This trip should offer enough evidence to general manager Ron Hextall that his team is still floundering.

There are no moves Hextall can initiate at the trade deadline that will guarantee a playoff spot without mortgaging the future.

Since their return from the All-Star break, the Flyers are 3-5-1. Those numbers don’t suggest they’re headed to the playoffs.

And even if the Flyers were to qualify as the second wild card, they would face a very early exit against the Washington Capitals.

Again.

At this point, with the March 1 NHL trade deadline staring Hextall in the face, he has to be a seller at the deadline.

If you trust Hextall’s long-term plan of patience, you understand that what this is about is preserving assets and preparing young players to be integrated into the system next year and the year after, and the year after that.

Mark Streit and Michael Del Zotto are two unrestricted free agents who could help someone else right now.

Streit has been strong this season on the power play, which is his forte. He’s the perfect deadline rental.

Even if Hextall would like to have Streit’s veteran leadership on the blue line next season on a one-year, low salary to “tutor” Robert Hagg or Sam Morin or Travis Sanheim, he could still move Streit now and re-sign him later this summer.

Del Zotto, at 26, will get a nice return in draft picks or a prospect. Del Zotto is going to want a big contract this summer (he’s making $3.87 million now).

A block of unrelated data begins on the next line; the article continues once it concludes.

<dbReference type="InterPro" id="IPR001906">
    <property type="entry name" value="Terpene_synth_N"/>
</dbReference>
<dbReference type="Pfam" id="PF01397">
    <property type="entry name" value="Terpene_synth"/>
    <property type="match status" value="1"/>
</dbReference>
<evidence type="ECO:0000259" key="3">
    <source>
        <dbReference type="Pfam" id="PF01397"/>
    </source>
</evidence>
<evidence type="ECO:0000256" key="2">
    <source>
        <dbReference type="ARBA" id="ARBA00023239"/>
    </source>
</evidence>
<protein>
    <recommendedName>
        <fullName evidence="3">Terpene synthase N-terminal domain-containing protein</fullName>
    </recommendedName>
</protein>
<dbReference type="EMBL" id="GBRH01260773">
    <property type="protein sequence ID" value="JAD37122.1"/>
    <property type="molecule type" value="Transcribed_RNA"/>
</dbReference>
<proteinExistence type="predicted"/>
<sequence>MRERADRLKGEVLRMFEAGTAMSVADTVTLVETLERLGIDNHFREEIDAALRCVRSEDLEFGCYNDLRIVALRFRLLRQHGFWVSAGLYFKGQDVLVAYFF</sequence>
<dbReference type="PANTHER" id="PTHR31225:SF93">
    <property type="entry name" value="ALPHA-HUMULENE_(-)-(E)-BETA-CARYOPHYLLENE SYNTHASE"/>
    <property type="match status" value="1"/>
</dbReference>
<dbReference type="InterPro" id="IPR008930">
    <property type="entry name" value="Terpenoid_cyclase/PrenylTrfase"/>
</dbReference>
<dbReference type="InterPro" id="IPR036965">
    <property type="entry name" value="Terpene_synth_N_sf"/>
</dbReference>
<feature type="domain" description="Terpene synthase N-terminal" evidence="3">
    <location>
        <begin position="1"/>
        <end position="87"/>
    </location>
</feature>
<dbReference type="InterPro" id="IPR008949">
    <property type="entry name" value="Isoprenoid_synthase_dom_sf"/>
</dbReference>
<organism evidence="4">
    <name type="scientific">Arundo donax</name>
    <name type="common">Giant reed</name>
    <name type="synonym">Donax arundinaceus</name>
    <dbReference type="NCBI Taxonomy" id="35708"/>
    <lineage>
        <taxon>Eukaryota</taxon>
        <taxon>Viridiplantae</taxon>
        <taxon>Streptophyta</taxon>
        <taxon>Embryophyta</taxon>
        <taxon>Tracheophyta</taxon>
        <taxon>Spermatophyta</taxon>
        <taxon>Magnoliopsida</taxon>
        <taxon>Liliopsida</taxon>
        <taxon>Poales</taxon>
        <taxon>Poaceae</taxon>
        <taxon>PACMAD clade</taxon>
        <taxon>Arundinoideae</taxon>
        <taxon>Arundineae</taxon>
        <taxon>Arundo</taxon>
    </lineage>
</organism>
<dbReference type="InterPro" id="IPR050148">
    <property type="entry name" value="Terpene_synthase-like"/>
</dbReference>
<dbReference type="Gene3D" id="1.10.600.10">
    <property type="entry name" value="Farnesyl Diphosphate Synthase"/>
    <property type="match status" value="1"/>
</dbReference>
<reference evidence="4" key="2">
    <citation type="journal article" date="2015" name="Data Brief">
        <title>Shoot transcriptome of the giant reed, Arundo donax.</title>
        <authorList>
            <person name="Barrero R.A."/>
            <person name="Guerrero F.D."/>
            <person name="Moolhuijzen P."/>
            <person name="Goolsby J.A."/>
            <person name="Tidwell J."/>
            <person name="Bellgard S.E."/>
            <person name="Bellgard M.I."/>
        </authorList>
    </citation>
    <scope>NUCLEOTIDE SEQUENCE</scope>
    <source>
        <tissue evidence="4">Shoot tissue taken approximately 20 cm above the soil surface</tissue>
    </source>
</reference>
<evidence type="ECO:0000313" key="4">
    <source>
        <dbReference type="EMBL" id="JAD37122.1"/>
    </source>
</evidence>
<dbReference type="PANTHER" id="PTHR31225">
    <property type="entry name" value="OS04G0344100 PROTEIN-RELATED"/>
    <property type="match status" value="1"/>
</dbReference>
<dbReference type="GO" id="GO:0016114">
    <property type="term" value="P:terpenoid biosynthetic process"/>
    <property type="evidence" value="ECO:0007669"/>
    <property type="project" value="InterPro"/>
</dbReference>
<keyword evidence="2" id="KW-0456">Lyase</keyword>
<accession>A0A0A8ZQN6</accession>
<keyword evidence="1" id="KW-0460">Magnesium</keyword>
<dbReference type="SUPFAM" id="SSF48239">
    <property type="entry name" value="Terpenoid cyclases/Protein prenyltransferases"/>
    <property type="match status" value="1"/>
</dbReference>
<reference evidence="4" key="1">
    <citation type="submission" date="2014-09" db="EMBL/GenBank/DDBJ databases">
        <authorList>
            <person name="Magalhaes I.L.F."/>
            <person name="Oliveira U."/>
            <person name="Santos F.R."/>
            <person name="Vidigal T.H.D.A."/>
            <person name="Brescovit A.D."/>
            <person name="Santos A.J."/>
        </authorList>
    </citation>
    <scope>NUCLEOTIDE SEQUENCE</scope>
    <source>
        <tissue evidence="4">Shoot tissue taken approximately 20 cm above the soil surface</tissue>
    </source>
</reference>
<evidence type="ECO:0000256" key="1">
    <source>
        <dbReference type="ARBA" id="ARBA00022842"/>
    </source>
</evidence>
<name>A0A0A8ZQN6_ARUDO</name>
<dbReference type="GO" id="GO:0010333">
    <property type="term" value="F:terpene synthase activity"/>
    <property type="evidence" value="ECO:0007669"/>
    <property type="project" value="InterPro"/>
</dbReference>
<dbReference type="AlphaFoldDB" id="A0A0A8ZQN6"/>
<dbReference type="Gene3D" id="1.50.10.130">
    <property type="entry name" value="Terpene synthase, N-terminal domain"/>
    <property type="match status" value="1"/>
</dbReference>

There’s no incentive for Hextall to go that direction given the sheer number of young, outstanding defensive prospects in the system that will be arriving shortly, all of whom come with very low salary cap hits.

Don’t blame Hextall for not getting involved in the Matt Duchene/Gabriel Landeskog saga that is going on in Colorado. GM Joe Sakic is asking a lot.

Hextall seems reluctant to part with any future prospects or young players just to get the same in return.

Much of the fan base has been saying for a while now it’s time to move team captain Claude Giroux. He's in the midst of his fourth consecutive season in which his numbers have declined, and in some respects, dramatically from his two best seasons — 2011-12 (93 points) and 2013-14 (86 points).

Yet there is no indication from Hextall or anyone in the Flyers' organization that such is even being contemplated.

Or that the organization feels Giroux’s leadership abilities have been assumed by Wayne Simmonds, who is arguably the most popular Flyer, two years running now.

Hextall still sees veterans such as Giroux, who is only 29, as a player who would help the transition of younger pups coming along — Travis Konecny, German Rubtsov, Nick Cousins, Jordan Weal, etc. — and he also believes Giroux can recapture his offense.

In short, Hextall is not going to tear his roster apart nor is he going to make a blockbuster trade next Wednesday. But he will likely try to sell veteran assets that make the team younger in some way.

Which is the correct thinking for the Flyers now and right into this summer, as well.

Why the Eagles should ignore big names and buy low at wide receiver

Why the Eagles should ignore big names and buy low at wide receiver

It won't be a surprise if the Eagles go after a big name wide receiver.

The team's receivers were a disaster last year. There's the fact that among the Eagles' receivers, Jordan Matthews' 11 yards per catch led the group (minimum 10 catches). Matthews' also led the receivers in touchdowns with four. The team dropped 24 Carson Wentz passes, the fourth-most for a quarterback last season.